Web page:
• Crossovers are not evaluated for this level. Evaluate the skater based on how she compares to the benchmarks in terms of speed, ability to go backwards.
  • Static shooting: forehand and backhand shots
    • Shooting accuracy, shot speed
    • Emphasis should be on accuracy, speed and consistency. Do not evaluate what the skater looks like when they shoot. Focus on whether or not they can hit the net with their shot consistently and with speed (compared to the benchmarks). Mastered one forehand shot using proper technique - can aim shot. Still lacks strength on shot: Can be slightly weaker than benchmark strength but should be close.
  • Slalom drill: with puck, shoot from top of circle, show all shots you have
    • Forward skating, edge control, puck control, shooting, awareness
    • You are evaluating both the skater's ability to skate through the cones with speed while controlling the puck and how well they shoot on the goalie. For skating through the cones, watch that the player maintains control of the puck while going around the cones. Also watch if the player can maintain speed as they go around the cones. If they have to slow down considerably in order to maintain control of the puck should result in a lower score. (Unless that matches the benchmarks for the given level.) For shooting, look for accuracy and speed/power and variety of shots.
  • Give and go drill: shoot from top of circle, show all shots you have
    • Forward skating, puck control, giving and receiving passes, shooting
    • Look for the player's ability to pass and receive the puck while moving. The passing should be level appropriate. Red level passing is more apt to be slower. Focus should be on the passing being to the stick to the player they are passing to, and how well they can receive a puck, maintaining control and continuing to skate while receiving the puck. Can they adjust to a bad pass?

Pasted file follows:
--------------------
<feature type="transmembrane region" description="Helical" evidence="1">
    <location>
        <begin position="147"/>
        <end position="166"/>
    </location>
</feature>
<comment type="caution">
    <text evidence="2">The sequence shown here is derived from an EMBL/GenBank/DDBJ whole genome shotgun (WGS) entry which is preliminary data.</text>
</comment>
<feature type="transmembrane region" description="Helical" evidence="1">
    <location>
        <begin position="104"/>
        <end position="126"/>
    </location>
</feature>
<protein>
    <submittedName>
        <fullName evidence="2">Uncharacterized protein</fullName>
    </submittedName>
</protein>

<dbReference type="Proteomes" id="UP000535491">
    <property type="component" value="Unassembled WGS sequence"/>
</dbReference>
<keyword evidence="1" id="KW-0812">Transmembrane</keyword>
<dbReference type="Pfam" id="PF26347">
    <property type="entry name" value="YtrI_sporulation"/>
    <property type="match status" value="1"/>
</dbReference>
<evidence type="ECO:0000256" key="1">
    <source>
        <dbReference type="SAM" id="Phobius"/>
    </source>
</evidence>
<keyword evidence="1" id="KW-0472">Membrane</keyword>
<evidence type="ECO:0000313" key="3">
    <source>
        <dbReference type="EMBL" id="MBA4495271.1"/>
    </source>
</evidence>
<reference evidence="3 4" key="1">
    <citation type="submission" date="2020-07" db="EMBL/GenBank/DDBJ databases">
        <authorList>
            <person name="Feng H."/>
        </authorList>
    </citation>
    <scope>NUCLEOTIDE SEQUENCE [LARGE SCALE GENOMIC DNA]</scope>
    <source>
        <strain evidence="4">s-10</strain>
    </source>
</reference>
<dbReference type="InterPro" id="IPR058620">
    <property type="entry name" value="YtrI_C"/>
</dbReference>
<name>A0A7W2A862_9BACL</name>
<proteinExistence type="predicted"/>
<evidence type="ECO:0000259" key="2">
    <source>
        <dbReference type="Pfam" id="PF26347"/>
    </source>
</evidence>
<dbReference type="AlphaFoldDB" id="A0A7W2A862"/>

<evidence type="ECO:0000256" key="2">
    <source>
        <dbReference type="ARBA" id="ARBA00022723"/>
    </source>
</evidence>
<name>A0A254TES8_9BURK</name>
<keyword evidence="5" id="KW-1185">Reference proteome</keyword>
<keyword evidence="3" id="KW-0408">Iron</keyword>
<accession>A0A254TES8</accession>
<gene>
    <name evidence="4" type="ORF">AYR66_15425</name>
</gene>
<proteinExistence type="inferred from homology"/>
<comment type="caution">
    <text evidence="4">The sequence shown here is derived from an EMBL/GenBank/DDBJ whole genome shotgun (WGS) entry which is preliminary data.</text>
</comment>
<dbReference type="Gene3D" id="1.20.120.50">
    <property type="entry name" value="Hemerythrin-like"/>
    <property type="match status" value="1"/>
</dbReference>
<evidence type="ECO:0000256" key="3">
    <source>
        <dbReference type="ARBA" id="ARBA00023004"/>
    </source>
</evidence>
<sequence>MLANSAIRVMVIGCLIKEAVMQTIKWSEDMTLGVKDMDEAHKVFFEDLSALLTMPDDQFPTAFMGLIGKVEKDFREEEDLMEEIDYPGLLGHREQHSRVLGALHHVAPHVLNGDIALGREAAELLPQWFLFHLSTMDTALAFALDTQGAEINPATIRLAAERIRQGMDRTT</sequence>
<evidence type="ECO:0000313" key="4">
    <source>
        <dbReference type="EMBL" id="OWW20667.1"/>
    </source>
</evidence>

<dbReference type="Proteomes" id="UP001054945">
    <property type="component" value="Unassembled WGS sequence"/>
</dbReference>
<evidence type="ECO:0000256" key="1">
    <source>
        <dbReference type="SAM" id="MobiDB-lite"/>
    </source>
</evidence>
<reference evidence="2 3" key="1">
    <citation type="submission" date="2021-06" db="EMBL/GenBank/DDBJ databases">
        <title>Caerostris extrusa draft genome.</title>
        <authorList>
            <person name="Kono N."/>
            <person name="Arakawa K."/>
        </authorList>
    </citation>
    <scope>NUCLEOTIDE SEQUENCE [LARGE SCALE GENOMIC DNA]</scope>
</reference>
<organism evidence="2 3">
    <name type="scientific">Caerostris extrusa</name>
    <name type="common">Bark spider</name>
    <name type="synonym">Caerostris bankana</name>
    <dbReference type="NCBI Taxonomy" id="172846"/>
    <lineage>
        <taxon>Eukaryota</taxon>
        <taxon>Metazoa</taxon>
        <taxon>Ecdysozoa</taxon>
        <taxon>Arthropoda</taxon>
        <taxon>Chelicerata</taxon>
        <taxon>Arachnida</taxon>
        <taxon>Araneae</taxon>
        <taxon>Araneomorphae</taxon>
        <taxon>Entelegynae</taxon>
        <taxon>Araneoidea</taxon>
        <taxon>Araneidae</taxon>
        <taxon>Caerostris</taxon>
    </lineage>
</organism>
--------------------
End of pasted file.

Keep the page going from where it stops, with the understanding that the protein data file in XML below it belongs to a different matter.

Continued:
• Horseshoe drill: show all shots you have
    • Forward skating, puck control, giving and receiving passes, shooting
    • This drill evaluates the skater's ability to pass the puck, receive the puck and take a shot. Look for a pass that is to the players stick with speed and accuracy. A pass that is just thrown to an area at a slow speed is not as good as a pass that is sent with some speed directed to the other player's stick. On the receiving end, is the player able to catch the pass and maintain control? Can they adjust to a pass that isn't quite on line? How is their shot? Is it hard and accurate? Can they demonstrate more than one shot?
  • Scrimmage: hopefuls choose forward or defense
    • Forward skating, puck control, giving and receiving passes, shooting
    • The scrimmage is designed to evaluate all of the skills that were evaluated earlier, but in a different setting. Be aware that some people drill very well, but those skills may not transfer in a game situation. The reverse may also be true, so be sure to pay attention to your player in both situations. Are they still doing crossovers, or can they all of a sudden do crossovers? During the game, there are many things you should be watching. Shift length: too long or too short may show a lack of understanding of how lines work, or may show someone not able to keep up with the level of play. Game play: Does the player understand positioning, and basic game rules like offside and icing? Is the player able to make a play to their teammate? Just because a player can make a safe play like throwing the puck up the boards and out of the zone from the D zone, doesn't mean that they made the best play. If they had two players on their own team open but didn't see them to make a pass, it might indicate that they are not at the appropriate level. Does the player ice the puck when unnecessary? Can they keep up with the play or are they always hanging back, coming in late to the play? Do they forecheck and backcheck? Do they skate with their head up and are aware of the other players around them? Can they make a pass to an open player?